Breaking death's barrier

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  • April 1, 2010

Second Sunday of Easter (Year C) April 11 (Acts 5:12-16; Psalm 118; Revelation 1:9-11, 12-13, 17-19; John 20:19-31)

Simplicity and power often go hand in hand. In many of the accounts of the earliest days of the Christian community, life was indeed simple — not easy — but accompanied by what Acts refers to as “signs and wonders.” There were no creeds to give ascent to for the simple reason that they had not yet been formulated. The simple entrance requirement was faith in the person and mission of Jesus the Messiah and a belief that He was indeed God’s emissary.

An essential part of this profession of faith was a commitment to discipleship, fidelity to the spiritual path of Jesus and a willingness to share in the joys and struggles of the community that bore His name. It is also very striking that the initial attraction of the faith for outsiders was not liturgy, worship spaces or social standing. The attraction was the obvious signs of God’s presence working in and through believers for the good of others. It was this that led people to view the community with awe and respect.

In this time of great religious turmoil, disillusionment, soul-searching and confusion of identity perhaps we can turn to the apostolic church of the first century for a bit of guidance. It is not a time to be fearful, apologetic or defensive. What is called for is a proclamation of Jesus the Christ in a manner that is at the same time simple but demanding and to make this proclamation with a sense of joy and confidence that flows from an awareness of the spirit of Christ working through us. Nothing less than this will provide the healing and restoration that we seek.

Part of the reason for this joy and confidence flows from a knowledge of the identity and the significance of Jesus. In the enigmatic symbolism of the Book of Revelation, the seer of Patmos relates his own spiritual experience during a period of prolonged meditation. The seven sacred lampstands — each comprised of seven branches or candles — symbolizes divine totality and perfection. And it is the perfected one — the one who represents the completion and summation of the human experience — who speaks from the midst of the candles.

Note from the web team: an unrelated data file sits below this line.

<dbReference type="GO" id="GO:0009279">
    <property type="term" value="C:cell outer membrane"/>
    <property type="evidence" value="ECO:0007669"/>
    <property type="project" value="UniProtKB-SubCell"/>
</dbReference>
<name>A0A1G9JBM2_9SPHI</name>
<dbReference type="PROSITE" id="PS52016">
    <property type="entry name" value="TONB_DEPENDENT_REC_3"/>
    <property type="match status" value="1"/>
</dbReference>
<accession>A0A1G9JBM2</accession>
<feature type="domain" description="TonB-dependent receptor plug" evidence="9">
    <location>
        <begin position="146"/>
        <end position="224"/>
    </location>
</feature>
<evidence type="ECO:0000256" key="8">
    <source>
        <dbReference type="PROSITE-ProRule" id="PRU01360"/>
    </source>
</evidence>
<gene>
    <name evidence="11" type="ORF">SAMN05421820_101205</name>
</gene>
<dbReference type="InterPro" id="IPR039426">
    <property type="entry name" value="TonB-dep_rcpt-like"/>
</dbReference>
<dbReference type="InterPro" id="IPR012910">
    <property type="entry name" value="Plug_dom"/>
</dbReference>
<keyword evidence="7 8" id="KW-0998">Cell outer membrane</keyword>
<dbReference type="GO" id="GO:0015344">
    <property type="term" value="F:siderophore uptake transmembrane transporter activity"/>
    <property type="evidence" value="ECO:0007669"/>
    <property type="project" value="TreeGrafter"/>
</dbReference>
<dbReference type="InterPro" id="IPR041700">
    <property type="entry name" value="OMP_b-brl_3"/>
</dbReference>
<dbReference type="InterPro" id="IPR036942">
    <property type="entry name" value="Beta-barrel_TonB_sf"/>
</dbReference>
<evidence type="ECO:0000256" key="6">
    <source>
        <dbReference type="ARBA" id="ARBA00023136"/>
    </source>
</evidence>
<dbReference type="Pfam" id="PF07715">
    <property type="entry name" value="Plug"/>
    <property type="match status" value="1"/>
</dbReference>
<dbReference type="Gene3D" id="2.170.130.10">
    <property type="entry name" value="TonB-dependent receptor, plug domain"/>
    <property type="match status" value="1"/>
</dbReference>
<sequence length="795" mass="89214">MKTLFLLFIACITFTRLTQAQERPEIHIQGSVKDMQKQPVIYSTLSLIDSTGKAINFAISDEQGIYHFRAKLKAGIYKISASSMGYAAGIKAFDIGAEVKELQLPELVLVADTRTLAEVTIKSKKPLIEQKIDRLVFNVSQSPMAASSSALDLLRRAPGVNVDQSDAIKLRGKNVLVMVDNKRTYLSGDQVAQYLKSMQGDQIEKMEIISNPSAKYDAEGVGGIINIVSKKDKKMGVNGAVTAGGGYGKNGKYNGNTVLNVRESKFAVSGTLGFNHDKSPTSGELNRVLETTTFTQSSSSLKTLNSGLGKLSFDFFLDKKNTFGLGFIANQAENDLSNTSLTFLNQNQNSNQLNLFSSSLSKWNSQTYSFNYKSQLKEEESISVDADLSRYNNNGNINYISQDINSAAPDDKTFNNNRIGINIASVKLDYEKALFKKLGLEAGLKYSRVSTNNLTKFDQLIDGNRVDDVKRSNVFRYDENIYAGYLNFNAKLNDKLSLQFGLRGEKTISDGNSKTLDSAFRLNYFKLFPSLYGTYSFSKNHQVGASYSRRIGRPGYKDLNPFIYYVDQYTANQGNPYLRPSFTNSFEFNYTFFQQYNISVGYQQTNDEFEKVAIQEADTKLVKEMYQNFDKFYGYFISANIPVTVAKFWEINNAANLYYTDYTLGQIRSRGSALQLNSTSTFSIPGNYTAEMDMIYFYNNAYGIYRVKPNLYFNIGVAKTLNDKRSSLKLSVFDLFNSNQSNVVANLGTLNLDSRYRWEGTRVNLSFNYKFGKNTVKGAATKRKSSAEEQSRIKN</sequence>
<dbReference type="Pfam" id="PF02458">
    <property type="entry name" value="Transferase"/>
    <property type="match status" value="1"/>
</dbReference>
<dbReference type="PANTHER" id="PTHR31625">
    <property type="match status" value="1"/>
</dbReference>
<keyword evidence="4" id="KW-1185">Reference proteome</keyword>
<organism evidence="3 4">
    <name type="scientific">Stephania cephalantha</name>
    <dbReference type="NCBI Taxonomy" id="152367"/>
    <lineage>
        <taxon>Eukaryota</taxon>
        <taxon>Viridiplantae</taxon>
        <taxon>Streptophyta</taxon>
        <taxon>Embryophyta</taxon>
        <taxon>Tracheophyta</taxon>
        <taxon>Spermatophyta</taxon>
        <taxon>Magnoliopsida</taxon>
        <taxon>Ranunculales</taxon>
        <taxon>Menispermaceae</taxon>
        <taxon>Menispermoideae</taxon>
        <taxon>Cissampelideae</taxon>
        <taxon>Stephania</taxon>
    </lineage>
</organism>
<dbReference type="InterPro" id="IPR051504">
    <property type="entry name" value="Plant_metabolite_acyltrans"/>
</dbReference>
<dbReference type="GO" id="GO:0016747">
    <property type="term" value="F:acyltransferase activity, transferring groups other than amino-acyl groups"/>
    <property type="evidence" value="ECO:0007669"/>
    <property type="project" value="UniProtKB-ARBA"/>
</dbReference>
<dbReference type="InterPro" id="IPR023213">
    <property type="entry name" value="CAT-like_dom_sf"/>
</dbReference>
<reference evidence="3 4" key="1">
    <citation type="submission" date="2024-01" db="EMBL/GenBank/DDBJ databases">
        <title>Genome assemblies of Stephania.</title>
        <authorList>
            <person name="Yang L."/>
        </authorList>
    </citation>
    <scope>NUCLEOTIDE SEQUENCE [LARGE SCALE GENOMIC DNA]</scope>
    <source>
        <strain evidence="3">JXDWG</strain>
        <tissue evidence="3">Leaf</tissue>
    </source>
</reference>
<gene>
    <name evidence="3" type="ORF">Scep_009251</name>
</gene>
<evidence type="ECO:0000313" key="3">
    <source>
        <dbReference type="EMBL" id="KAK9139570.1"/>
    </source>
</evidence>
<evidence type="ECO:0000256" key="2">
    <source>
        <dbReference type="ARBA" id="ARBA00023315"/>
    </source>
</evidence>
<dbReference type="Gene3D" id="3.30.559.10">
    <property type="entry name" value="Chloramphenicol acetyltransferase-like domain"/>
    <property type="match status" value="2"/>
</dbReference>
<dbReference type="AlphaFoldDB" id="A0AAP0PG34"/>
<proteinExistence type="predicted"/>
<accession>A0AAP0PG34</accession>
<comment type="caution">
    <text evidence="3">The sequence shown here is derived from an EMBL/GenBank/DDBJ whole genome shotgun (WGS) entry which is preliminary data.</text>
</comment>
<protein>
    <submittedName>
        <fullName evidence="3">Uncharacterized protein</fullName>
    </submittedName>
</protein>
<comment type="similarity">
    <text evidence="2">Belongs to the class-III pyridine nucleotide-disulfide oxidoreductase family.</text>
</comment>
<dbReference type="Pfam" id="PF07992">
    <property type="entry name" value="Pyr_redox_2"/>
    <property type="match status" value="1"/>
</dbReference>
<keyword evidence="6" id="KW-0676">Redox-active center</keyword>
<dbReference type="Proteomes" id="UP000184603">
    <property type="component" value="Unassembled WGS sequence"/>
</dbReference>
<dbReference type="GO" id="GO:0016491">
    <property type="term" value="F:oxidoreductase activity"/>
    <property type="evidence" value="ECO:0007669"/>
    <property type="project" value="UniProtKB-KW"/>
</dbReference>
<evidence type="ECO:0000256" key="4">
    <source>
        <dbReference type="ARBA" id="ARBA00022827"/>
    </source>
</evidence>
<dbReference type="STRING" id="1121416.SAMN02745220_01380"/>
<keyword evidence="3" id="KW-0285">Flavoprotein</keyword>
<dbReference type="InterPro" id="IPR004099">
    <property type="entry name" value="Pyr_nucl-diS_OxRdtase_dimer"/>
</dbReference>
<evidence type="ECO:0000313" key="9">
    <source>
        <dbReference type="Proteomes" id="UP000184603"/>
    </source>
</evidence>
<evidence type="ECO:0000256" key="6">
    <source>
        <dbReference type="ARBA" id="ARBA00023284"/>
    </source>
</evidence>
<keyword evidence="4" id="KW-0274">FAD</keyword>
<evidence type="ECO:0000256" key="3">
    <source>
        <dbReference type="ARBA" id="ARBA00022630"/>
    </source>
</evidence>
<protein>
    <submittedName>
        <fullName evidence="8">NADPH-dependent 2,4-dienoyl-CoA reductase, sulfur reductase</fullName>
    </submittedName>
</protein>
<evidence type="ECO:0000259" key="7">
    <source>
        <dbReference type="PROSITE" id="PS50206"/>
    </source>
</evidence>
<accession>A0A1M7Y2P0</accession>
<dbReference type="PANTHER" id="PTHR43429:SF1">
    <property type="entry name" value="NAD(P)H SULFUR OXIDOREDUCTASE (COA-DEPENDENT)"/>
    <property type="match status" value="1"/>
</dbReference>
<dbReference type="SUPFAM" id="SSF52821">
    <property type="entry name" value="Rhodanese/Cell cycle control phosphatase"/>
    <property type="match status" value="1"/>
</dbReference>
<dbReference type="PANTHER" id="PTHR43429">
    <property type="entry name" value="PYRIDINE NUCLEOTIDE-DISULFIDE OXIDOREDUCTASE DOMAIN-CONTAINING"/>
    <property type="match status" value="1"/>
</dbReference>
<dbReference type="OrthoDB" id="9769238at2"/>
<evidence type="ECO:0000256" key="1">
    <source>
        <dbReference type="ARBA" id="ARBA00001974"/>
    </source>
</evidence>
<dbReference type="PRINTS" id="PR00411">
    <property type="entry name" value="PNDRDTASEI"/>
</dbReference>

He is the beginning and the end — the old and new Adam — the first and the last. Not only that, He has broken through the barrier of death and now lives forever in possession of the keys of death. No wonder the figure said “Do not be afraid!” If this is the one who has gone before us and who is our elder brother, our teacher and the one who intercedes for us, then how can we ever be paralyzed by fear again?

Many people believe that the first generation of Christians belonged to a more credulous and naïve age and that their belief in the resurrection of Jesus reflected this. But the Resurrection was no easier to believe then than it is now. When you die, you die — no one gets up and walks around again. Our friend “doubting” Thomas is probably more representative of the average person both then and now. He is a realistic and practical man, not given to wild ideas or flights of fancy. And he knows what he has seen: the death of his beloved teacher, and he is still locked in shock and grief. He is naturally skeptical when his friends begin talking about a visit from the dead Jesus and claiming that He was indeed alive.

Thomas wants irrefutable proof and nothing less and that is what Jesus offers him a week later. Thomas, overwhelmed, can only exclaim, “My Lord and my God!” But Jesus offers him a challenge: Thomas received his proof, but what about all those who come after him?

It is far better and more blessed to break through cynicism and doubt and to ignore the corrosive waves of materialism, atheism, fear and violent anger that destroy faith in every age. Blessed are those who keep their minds and hearts open and who dare to hope and search for the love and the light that is God even in the midst of a dark and troubled world.

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